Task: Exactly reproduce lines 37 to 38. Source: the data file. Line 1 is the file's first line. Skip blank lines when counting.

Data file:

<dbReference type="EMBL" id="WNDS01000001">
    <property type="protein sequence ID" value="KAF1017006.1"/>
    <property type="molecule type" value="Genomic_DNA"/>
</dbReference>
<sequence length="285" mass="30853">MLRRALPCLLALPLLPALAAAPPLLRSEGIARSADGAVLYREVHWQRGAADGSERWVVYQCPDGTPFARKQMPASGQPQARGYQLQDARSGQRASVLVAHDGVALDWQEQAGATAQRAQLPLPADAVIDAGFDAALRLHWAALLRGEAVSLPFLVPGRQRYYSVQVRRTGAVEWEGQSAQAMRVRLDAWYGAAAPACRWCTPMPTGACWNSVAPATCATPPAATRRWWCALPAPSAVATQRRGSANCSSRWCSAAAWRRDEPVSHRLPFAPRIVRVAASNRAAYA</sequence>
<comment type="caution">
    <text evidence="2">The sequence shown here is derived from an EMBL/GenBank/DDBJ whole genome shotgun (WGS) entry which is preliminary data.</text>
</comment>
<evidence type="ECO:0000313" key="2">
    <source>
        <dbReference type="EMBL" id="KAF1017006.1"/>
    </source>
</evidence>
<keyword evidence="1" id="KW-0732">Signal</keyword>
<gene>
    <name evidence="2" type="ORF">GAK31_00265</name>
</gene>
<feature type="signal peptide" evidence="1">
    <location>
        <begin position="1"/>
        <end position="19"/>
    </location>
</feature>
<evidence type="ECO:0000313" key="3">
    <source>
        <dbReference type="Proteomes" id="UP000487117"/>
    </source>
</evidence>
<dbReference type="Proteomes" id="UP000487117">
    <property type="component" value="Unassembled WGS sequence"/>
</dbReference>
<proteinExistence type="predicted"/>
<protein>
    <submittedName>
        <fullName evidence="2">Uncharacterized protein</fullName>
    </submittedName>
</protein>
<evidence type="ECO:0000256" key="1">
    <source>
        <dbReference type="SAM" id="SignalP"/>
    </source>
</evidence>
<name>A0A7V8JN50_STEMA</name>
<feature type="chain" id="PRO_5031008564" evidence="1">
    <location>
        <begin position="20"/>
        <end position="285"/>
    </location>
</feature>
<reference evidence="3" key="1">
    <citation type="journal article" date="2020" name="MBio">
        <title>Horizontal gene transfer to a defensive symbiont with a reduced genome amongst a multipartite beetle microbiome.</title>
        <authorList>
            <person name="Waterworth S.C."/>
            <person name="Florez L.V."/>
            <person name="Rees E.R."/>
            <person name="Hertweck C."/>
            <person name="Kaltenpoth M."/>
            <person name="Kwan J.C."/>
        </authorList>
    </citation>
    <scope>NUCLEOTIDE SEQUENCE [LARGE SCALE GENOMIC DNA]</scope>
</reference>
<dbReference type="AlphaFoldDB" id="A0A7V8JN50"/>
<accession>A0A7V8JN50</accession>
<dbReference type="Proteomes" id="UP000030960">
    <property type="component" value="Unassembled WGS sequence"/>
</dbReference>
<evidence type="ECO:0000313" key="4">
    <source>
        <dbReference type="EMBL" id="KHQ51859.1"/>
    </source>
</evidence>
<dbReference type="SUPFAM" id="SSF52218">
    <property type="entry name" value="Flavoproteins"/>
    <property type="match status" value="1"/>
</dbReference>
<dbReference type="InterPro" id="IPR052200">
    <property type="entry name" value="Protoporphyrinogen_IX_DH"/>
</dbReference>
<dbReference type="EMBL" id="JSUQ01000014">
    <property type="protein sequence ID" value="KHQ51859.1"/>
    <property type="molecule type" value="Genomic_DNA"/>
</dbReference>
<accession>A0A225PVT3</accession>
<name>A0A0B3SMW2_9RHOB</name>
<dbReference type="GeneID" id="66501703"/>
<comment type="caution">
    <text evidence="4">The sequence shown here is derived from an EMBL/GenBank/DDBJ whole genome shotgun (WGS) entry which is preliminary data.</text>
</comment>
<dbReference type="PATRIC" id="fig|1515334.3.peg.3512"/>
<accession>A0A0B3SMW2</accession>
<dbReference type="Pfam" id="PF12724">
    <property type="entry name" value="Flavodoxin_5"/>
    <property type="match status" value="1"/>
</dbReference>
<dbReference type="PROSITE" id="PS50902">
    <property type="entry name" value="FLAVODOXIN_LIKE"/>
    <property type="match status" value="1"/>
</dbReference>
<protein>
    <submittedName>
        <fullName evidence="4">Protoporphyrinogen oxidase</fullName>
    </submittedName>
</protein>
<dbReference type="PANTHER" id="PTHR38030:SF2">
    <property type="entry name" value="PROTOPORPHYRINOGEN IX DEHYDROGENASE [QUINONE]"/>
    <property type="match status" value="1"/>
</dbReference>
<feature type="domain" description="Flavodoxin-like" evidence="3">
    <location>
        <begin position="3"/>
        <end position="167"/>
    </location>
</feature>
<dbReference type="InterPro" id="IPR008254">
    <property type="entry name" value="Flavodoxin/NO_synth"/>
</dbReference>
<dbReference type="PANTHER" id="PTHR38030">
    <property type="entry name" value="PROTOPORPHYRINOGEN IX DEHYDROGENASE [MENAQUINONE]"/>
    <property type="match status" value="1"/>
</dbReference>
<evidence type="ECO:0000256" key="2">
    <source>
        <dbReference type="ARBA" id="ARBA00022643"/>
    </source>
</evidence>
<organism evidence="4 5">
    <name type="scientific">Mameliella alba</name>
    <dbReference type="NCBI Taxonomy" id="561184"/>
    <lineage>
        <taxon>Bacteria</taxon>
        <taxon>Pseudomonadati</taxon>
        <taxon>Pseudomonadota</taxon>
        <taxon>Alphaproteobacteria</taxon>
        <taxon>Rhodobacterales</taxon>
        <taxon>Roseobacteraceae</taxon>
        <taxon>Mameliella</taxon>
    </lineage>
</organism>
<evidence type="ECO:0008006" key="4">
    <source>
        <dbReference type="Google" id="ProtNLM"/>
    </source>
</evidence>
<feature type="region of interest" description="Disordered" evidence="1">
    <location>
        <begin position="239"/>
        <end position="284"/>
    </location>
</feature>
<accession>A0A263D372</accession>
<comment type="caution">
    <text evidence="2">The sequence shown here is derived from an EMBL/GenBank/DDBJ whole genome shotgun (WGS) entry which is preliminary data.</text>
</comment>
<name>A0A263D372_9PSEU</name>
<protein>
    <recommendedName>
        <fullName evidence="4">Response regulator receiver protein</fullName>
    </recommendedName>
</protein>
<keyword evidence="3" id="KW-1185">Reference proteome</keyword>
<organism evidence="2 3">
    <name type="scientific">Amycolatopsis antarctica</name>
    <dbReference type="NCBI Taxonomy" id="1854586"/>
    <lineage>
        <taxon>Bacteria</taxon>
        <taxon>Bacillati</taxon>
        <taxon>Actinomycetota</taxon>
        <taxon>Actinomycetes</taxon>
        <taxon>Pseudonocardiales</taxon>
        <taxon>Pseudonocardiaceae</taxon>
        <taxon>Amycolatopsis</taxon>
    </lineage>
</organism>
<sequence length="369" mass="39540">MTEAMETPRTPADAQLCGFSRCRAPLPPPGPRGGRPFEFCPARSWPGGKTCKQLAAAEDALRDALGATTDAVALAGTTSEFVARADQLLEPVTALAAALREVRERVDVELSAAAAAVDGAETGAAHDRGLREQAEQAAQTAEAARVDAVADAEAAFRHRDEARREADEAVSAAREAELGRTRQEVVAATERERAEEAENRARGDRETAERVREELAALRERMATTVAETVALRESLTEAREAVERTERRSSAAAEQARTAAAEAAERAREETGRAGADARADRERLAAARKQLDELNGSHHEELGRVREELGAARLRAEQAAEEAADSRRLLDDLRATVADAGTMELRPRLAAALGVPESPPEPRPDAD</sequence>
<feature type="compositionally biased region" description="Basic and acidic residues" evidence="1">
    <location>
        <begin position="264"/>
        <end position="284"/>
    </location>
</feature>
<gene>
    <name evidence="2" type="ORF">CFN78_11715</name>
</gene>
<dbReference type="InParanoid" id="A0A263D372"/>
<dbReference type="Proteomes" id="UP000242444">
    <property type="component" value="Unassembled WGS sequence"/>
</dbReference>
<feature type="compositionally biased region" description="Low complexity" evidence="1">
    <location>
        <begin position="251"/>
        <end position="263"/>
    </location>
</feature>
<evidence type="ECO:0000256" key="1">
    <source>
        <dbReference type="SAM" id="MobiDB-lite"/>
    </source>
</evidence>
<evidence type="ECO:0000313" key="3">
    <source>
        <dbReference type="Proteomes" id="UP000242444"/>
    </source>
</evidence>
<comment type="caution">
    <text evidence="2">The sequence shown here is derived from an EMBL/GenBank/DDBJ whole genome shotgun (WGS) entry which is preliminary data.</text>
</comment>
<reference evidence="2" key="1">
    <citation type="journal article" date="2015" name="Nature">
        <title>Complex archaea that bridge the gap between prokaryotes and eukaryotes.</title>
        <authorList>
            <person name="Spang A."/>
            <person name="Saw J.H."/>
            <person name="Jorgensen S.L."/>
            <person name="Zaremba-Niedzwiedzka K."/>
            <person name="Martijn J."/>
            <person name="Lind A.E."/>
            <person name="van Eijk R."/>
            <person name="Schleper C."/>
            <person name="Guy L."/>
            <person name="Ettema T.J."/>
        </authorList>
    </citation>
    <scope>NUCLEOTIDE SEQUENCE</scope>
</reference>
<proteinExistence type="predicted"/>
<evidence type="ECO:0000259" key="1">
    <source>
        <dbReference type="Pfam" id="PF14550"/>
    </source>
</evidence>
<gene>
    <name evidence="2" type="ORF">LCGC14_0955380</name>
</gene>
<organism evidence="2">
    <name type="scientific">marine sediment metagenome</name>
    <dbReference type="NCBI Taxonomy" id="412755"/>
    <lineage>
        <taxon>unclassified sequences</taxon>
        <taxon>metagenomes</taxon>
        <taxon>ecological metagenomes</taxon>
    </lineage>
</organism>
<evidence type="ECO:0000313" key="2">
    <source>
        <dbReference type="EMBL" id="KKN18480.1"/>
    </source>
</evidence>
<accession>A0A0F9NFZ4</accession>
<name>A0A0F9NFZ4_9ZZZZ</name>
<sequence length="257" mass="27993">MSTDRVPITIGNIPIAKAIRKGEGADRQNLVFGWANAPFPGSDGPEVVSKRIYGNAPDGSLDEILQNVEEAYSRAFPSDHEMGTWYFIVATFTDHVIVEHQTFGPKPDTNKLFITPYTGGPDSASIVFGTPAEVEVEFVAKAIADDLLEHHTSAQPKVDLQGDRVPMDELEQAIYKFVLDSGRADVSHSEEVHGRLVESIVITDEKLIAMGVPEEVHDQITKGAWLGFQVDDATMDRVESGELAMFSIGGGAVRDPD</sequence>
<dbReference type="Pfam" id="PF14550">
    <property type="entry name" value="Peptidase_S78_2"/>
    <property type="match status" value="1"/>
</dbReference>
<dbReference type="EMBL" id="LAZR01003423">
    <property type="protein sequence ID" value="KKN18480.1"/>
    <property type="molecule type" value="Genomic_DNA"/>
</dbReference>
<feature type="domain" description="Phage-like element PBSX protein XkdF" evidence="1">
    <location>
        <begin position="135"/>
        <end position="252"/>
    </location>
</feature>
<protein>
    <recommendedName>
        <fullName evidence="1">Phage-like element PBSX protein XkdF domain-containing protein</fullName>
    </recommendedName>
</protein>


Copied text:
</protein>
<evidence type="ECO:0000256" key="1">